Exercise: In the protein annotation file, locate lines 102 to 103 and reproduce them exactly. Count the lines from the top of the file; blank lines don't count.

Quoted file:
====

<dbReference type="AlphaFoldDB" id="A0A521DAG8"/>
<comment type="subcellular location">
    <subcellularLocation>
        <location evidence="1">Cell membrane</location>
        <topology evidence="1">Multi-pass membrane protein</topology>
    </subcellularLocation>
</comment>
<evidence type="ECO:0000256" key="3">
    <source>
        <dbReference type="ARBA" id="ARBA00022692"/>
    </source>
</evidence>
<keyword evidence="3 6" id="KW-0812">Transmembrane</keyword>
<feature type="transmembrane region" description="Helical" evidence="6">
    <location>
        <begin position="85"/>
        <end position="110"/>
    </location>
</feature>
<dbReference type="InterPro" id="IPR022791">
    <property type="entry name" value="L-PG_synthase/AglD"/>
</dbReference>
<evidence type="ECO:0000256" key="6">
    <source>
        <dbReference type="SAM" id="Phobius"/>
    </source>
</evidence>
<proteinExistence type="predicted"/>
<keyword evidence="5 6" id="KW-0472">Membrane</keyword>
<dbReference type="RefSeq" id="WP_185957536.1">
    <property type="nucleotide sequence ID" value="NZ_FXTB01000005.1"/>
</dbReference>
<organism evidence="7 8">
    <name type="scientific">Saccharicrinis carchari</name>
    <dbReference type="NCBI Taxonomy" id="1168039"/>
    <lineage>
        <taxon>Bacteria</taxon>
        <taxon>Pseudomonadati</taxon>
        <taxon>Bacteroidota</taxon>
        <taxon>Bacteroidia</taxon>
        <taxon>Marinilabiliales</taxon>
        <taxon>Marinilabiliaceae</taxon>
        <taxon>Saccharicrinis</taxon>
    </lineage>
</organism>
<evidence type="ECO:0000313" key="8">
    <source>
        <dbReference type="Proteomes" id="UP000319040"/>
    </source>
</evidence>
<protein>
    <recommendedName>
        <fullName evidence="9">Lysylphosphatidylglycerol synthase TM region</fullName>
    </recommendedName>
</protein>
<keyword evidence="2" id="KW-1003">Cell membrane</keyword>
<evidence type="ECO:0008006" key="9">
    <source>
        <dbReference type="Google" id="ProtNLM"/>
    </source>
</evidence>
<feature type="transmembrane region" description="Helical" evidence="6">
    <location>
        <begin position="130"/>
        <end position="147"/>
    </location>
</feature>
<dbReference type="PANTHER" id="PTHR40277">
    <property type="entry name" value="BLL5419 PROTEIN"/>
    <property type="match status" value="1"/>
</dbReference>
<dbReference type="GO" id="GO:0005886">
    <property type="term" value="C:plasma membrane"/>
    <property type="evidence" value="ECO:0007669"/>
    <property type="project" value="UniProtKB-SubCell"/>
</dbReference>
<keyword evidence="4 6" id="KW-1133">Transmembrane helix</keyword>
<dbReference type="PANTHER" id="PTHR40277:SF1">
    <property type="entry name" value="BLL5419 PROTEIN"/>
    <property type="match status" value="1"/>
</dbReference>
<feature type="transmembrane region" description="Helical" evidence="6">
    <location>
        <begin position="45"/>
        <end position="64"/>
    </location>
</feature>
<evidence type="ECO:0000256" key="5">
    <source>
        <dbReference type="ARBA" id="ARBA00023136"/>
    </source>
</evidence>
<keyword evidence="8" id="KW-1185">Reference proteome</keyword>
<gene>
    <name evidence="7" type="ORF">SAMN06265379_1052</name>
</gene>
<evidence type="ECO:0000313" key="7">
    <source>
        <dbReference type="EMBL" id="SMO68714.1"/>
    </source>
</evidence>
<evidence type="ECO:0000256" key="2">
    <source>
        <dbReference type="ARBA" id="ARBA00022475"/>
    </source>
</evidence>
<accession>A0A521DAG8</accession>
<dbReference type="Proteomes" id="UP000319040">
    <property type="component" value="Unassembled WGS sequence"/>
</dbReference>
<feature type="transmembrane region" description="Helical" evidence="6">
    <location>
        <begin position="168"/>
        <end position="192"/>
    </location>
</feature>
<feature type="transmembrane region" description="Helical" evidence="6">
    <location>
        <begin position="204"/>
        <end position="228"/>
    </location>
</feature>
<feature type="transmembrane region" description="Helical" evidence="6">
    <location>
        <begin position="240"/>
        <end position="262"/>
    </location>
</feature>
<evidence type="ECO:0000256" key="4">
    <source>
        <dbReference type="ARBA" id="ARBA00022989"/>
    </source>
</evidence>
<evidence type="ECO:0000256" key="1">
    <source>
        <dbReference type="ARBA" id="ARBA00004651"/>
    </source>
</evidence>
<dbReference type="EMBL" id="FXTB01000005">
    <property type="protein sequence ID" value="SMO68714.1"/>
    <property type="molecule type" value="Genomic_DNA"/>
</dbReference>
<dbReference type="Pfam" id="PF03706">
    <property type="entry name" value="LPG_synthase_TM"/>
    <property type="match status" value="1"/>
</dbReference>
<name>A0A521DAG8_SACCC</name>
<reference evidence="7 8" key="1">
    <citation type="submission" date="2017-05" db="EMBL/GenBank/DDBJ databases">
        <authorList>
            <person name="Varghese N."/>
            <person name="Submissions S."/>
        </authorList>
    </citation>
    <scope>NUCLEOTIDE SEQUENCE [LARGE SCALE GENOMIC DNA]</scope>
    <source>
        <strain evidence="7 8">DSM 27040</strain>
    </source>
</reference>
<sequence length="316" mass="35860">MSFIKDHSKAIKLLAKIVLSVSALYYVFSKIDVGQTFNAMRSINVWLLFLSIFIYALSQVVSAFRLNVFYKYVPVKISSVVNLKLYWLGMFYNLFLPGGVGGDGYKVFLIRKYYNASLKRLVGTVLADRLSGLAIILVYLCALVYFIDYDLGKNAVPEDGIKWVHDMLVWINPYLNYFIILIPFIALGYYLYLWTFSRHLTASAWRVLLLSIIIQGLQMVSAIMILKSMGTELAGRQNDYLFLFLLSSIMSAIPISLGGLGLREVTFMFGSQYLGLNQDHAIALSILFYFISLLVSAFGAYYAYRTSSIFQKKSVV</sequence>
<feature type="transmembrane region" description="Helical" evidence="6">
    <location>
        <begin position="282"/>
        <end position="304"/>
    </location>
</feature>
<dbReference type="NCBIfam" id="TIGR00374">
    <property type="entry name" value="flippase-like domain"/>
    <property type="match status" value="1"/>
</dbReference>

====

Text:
<evidence type="ECO:0000256" key="2">
    <source>